Who cares what these people think? Clearly they have bad taste in films.January 27, 2015 at 5:20 pm #176124
Fascinating … fascinating …January 27, 2015 at 5:33 pm #176125
This is awfulJanuary 27, 2015 at 6:47 pm #176126
isn’t this always the case though? i bet it still draws at least 40 million people- many just tune in because they know it’s on and they want to see the actors, etc.January 27, 2015 at 7:23 pm #176127
The only thing that caught my eye is how many people think Cooper should win. This should not be underestimated.January 27, 2015 at 7:42 pm #176128
65% having seen none of the best picture nominees is less a reflection on the films, but more about those polled. It’s clear that most of those polled are uninterested with the Oscars entirely, so I want to see the result be focused on the people who actually cared enough to see at least one of the films. If someone is only seeing three movies a year, then you will have a different opinion than those seeing all the nominees.
These people also are total sheep, because somehow 12% of them think Keaton should win Best Actor, despite only 4% of them having seen Birdman. Similarly 10% think Moore should win but only 2% have seen Still Alice. These results are ‘accurate’ but not especially reliable.January 27, 2015 at 7:45 pm #176129
These are people from middle America. Of course they want Cooper to win. He’s a movie star and in a huge box office hit.
This is true for just about every single Oscar season in the last ten years or more.January 27, 2015 at 9:45 pm #176130
How is any of this “devastating”? I mean isn’t this the case damn near EVERY year? There’s always been a divide between what the gen. public likes and what critics/award shows like. This isn’t going to change anytime soon.January 28, 2015 at 3:07 am #176132
This is kind of as expected. The films with the highest box office takings got the highest percentages on the polls, and we already know how the box office takings of this years biggest contenders are pretty low, especially compared to last year with the likes of Gravity & Captain Phillips.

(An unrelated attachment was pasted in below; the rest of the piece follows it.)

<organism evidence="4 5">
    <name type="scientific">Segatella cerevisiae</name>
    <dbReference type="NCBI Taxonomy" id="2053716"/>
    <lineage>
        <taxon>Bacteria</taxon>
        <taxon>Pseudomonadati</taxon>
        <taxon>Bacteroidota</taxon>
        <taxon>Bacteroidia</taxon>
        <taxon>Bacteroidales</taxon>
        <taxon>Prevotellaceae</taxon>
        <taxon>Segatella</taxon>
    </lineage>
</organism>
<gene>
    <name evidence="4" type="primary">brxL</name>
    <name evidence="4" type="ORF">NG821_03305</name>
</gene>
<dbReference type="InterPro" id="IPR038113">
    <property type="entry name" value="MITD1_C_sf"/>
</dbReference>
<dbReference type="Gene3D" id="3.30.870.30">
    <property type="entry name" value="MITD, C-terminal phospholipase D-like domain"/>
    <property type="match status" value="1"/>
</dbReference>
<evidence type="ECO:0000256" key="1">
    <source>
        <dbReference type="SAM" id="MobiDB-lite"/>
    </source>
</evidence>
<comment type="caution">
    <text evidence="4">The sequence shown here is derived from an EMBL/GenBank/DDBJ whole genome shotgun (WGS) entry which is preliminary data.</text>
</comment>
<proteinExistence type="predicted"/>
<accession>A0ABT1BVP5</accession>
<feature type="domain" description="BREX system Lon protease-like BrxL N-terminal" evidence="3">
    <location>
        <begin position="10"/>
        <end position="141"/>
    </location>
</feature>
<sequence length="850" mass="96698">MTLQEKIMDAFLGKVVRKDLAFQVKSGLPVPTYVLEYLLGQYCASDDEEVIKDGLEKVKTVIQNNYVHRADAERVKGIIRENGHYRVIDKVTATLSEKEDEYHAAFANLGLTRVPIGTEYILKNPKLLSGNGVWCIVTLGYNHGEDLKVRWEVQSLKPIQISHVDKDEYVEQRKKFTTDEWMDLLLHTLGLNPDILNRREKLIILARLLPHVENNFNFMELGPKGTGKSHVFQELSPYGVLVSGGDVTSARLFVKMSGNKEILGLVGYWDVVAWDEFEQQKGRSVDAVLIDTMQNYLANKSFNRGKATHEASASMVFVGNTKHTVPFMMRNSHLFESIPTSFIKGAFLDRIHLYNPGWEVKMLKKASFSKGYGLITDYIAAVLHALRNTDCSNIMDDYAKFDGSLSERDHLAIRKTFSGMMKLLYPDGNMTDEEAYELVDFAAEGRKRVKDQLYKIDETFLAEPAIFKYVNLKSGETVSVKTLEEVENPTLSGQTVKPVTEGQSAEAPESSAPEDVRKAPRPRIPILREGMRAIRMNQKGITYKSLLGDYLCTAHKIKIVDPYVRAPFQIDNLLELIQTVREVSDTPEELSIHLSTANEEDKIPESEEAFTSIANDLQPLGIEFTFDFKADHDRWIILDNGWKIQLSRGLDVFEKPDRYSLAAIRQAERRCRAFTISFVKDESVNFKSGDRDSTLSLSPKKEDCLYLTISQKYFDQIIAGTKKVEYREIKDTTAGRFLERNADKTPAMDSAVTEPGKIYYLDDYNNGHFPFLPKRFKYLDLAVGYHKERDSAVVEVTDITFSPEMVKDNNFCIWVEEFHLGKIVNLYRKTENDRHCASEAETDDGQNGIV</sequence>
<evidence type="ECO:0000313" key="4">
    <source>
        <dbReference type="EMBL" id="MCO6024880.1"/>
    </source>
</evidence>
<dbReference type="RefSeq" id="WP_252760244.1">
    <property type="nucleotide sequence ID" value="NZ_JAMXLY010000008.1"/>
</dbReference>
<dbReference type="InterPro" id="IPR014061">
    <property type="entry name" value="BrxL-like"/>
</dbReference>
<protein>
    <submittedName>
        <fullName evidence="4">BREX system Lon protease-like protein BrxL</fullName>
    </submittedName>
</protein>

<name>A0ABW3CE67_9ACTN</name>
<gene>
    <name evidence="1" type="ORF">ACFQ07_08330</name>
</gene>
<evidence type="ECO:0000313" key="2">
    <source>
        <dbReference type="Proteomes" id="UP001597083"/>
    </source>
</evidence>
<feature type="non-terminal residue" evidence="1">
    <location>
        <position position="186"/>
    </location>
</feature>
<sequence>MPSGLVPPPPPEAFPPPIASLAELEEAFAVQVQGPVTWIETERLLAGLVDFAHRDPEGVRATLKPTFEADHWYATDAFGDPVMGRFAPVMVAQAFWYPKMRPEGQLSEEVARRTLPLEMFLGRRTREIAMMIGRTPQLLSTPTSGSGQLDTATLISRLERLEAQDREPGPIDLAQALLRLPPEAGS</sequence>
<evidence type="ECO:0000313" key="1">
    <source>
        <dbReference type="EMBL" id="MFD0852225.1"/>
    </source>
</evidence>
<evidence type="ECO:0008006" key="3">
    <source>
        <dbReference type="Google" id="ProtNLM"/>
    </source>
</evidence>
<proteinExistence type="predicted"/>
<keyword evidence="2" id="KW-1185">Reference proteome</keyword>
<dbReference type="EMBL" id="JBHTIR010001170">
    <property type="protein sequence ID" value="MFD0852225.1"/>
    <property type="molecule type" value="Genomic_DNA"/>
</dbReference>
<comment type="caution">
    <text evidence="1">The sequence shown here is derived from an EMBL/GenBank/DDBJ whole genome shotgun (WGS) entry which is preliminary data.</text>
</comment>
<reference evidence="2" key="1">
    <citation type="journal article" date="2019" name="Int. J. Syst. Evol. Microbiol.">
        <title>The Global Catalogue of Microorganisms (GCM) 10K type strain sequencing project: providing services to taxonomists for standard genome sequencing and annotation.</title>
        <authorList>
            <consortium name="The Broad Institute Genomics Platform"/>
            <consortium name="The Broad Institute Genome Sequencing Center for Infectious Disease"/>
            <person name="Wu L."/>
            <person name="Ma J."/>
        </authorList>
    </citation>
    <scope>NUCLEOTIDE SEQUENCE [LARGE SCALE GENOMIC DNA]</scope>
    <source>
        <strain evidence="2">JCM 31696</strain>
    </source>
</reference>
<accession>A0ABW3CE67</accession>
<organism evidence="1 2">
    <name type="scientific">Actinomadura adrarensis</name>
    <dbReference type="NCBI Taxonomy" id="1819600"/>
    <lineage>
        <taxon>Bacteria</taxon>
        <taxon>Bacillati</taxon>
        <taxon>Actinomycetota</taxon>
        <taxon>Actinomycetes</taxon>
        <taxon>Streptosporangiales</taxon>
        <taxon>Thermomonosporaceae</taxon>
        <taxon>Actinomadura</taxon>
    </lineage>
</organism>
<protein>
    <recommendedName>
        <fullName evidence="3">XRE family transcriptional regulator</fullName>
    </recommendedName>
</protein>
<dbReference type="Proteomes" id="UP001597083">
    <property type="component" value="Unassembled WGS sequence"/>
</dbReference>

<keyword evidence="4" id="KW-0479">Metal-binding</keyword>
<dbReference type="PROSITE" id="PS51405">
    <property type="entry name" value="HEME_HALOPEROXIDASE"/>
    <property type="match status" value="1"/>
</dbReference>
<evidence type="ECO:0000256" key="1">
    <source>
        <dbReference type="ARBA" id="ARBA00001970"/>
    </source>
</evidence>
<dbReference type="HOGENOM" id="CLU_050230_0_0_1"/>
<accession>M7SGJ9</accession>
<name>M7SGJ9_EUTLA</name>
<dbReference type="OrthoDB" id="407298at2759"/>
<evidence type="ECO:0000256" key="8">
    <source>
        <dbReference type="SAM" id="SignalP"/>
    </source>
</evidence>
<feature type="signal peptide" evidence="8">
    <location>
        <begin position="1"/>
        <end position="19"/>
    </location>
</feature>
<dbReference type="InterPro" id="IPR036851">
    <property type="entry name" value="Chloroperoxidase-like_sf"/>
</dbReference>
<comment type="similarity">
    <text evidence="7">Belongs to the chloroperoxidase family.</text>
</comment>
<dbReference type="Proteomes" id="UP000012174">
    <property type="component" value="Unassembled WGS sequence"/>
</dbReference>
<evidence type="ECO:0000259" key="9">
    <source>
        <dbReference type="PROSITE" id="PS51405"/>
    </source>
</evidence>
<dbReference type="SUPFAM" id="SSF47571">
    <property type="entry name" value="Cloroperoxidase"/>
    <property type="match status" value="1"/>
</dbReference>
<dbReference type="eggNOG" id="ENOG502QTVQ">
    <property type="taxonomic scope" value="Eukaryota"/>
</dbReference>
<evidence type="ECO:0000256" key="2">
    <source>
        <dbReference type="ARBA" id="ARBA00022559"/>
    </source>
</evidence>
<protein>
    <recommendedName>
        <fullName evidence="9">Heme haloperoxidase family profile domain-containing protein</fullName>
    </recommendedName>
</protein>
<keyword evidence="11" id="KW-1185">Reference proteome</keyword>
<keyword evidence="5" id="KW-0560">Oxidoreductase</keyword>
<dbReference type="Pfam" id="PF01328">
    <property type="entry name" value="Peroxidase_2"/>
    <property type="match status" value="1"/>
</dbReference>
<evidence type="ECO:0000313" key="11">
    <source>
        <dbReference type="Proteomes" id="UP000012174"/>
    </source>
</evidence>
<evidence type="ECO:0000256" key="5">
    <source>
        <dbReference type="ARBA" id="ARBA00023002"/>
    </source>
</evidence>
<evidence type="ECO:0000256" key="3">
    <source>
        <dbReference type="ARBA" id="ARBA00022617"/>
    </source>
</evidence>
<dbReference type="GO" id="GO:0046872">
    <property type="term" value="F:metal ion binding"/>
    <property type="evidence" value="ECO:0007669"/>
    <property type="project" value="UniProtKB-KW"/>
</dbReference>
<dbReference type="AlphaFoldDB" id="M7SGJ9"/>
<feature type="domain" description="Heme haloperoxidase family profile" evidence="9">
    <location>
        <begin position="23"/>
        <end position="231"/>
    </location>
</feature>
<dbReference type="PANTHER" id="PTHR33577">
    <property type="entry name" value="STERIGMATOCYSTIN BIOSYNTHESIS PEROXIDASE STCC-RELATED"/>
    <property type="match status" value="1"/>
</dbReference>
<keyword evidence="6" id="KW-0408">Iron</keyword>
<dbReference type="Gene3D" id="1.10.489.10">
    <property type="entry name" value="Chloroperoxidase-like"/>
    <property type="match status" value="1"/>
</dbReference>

They want Cooper to win, who is in the most watched BP nominee based on this survey.
They want Witherspoon to win, who is probably the biggest and most recognisable name on her list in terms of the typical person’s perception of films.
Let’s face it, the Oscars are a massive money making TV SHOW at the end of the day. People will watch either because they love films, or they want to see the biggest actresses and actors in the world and what they’re wearing. To be frank, I doubt many of these people are arsed about who wins Documentary Short or Foreign Language Film or Best Sound Mixing. If you ask people who all intend to watch the awards, then the results may differ.January 28, 2015 at 3:58 am #176133
I like that 65% of people have seen none of the films yet only 48% are unsure which should win best picture. Meaning 17% have an opinion with no information.
I’d draw the parallel with polls on climate change, scienists would overwhelmingly say it’s real whereas the public would be split down the middle. Not all opinions are equally valid.